Figure 4. (a) Output, (b) transfer, (c) off-state leakage, and (d) C-V characteristics of the fabricated 40 mm p-GaN gate power HEMT on the 200 mm GaN-on-SOI substrate. The device shows a low Ron of just 7.5 Ω mm, a uniform high Vth of more than 3 V, and an off-state leakage of less than 1 µA/mm.Measurements on our 40 mm p-GaN gate power HEMT produce promising results. On-resistance is just 7.5 Ω mm; there is a uniform, high threshold voltage - it is over 3 V; and off-state leakage is below 1 μA/mm (see Figure 4 for details). This low on-resistance, combined with low parasitic capacitance, guarantees a low loss during operation, while the high threshold voltage ensures that devices are resistive to faulty turn-on, which stems from the Miller current during high-voltage switching.

Evaluating modules

One significant weakness of conventional GaN-on-silicon HEMTs is that their low side and high side share the same common conductive silicon (111) substrate, which is normally grounded. Due to this, when the high side is switched on, the drain current is jeopardized dramatically by the negative substrate-to-channel potential difference. In contrast, with our approach, this potential difference is fixed at zero, thanks to the local substrate contact and deep trench isolation. This architecture guarantees a very stable high-side drain current, and ultimately eliminates the back-gating effect, paving the way to GaN power ICs.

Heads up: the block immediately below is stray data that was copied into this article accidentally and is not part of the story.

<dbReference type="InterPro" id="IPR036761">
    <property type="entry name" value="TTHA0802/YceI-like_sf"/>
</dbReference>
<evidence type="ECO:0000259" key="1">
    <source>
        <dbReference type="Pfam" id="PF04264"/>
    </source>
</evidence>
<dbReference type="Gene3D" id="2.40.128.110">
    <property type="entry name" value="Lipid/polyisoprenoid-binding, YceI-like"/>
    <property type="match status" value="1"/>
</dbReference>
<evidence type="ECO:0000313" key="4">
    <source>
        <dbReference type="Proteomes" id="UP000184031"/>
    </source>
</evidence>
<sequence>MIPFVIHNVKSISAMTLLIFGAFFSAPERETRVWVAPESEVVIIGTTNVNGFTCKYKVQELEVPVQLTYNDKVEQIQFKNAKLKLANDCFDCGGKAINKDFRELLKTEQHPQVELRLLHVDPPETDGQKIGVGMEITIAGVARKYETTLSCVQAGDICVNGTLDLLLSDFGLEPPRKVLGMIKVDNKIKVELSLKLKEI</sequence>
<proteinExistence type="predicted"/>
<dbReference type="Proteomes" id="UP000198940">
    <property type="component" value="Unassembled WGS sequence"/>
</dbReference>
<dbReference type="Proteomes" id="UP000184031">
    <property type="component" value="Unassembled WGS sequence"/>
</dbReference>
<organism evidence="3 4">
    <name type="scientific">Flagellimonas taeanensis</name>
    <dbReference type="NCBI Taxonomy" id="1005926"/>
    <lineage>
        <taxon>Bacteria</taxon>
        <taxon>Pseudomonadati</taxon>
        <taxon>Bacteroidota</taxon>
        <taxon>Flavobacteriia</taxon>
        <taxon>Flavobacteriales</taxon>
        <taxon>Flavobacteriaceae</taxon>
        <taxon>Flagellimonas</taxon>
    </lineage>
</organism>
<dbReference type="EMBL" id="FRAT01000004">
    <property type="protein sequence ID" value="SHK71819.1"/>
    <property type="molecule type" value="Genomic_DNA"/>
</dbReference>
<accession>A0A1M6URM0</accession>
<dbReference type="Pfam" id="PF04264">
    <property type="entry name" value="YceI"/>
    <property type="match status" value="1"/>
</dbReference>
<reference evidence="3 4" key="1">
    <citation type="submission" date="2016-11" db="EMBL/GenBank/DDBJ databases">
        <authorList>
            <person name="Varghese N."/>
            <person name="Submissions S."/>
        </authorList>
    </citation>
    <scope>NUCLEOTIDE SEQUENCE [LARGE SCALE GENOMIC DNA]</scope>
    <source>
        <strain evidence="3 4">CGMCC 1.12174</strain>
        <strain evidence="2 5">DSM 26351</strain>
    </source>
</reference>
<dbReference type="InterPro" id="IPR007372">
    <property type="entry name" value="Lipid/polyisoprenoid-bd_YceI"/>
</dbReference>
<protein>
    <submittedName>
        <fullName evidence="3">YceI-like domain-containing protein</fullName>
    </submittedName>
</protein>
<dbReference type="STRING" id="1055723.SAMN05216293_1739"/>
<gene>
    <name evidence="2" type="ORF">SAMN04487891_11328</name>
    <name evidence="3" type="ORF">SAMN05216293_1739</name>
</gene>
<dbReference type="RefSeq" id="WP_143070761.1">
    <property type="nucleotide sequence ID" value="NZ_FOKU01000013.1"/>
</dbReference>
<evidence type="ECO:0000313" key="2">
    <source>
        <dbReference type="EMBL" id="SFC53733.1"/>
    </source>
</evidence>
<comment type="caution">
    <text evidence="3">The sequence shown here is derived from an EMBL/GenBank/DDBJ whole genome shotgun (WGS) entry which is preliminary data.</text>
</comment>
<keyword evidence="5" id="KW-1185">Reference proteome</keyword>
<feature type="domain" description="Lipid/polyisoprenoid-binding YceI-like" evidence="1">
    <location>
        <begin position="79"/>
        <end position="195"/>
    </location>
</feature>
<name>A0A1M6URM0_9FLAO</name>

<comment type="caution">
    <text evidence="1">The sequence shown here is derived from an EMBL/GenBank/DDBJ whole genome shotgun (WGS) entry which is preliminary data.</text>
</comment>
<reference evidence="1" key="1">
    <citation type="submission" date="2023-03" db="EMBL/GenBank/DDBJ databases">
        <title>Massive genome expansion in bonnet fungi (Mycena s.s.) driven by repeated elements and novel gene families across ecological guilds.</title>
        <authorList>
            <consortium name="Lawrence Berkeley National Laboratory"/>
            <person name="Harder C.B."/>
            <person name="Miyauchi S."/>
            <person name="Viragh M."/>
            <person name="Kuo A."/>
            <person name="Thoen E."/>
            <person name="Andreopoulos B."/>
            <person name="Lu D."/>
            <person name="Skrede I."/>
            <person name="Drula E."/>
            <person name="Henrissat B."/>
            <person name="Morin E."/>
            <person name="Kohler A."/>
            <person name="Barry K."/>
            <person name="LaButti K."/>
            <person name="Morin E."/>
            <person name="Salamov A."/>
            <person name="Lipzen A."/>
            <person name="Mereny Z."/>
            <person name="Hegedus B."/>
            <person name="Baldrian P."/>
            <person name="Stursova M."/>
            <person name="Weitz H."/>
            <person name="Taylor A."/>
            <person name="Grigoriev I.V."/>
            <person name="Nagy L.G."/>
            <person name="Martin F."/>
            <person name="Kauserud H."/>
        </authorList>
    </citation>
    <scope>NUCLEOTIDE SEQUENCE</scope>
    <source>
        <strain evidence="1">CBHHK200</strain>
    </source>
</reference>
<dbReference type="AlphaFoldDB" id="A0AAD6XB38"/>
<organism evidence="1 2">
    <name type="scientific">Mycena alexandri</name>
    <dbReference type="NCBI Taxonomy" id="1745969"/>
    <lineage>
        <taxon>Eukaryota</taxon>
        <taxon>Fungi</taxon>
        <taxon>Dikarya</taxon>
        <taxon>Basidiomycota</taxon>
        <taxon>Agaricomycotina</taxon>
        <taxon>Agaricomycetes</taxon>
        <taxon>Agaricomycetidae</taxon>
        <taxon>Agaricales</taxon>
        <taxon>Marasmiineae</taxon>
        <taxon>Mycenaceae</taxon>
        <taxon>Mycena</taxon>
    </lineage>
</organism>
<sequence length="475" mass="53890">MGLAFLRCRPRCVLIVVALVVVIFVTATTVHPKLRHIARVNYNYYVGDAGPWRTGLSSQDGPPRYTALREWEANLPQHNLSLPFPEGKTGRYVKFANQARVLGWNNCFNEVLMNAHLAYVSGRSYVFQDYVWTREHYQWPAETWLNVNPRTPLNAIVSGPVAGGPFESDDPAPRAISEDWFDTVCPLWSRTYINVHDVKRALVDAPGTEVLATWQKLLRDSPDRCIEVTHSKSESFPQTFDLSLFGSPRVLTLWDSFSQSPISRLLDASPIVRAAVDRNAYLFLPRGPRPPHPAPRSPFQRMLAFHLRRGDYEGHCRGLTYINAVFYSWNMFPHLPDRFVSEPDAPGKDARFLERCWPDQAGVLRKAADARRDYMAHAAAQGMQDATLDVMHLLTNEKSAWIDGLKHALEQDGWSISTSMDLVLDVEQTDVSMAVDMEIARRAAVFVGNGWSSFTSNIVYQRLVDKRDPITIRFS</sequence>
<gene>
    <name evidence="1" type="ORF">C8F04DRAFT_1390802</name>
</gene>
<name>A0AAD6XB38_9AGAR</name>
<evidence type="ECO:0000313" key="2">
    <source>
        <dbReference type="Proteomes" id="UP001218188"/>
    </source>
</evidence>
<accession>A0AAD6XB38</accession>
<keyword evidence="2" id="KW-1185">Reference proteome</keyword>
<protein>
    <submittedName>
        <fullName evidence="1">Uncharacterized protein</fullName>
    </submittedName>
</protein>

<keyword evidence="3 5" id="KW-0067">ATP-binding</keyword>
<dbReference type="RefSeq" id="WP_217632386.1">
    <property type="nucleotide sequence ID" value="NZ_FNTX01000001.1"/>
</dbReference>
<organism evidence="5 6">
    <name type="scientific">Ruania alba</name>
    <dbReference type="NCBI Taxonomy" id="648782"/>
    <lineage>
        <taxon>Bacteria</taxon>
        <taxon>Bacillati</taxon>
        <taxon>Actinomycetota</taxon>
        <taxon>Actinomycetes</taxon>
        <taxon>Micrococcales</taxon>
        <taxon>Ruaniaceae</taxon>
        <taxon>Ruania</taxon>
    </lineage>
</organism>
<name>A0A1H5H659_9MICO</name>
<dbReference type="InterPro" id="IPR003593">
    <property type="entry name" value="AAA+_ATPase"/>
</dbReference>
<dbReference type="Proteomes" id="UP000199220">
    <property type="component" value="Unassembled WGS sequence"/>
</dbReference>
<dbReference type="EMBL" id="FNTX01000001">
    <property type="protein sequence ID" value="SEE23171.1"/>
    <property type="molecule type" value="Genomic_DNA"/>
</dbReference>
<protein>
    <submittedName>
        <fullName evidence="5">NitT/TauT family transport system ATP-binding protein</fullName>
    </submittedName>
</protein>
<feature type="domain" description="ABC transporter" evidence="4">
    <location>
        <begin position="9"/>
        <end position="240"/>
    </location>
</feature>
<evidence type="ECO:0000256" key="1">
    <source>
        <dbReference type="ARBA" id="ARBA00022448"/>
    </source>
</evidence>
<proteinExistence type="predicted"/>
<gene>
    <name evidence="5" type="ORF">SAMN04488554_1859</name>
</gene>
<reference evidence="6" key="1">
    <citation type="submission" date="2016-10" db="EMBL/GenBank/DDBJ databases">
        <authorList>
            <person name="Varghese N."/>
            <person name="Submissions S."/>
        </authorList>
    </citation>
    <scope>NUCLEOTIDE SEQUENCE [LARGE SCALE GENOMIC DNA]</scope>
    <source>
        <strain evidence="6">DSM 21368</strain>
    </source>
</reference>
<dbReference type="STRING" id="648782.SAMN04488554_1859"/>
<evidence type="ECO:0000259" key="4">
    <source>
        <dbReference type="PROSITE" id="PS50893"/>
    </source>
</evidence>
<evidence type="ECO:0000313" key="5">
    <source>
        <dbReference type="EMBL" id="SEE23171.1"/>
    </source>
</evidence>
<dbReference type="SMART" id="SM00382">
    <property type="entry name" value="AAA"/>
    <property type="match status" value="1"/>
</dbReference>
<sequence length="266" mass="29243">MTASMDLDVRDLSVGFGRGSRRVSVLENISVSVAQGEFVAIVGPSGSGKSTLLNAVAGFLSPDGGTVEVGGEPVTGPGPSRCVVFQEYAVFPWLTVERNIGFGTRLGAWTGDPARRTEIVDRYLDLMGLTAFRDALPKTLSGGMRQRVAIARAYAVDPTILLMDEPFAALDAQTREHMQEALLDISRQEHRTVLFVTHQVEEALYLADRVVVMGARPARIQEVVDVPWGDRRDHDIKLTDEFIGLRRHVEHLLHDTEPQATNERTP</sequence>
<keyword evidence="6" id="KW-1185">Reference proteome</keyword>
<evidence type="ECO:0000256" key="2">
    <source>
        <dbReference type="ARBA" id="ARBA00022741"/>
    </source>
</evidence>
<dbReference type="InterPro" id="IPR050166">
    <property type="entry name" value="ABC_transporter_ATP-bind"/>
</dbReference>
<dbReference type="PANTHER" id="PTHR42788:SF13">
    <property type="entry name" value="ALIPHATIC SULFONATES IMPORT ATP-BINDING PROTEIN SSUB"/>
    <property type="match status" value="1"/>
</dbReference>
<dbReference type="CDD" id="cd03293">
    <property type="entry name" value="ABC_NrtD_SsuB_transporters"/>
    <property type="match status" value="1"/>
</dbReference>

Figure 5. Schematic, truth table, and photograph of (a) inverter, (b) NOR gate, (c) NAND gate, and (d) flip-flop, designed in resistor-transistor logic.For large-scale logic, key ingredients are the inverter, NOR gate, NAND gate and flip-flop. We use resistor-transistor logic to build these functions. This involves replacing the pMOS with a 5 μm-wide meander two-dimensional electron gas resistor, and using a p-GaN gate HEMT with a 6 μm gate width and a 1.5 μm gate-to-drain spacing for the logic nFET (see Figure 5).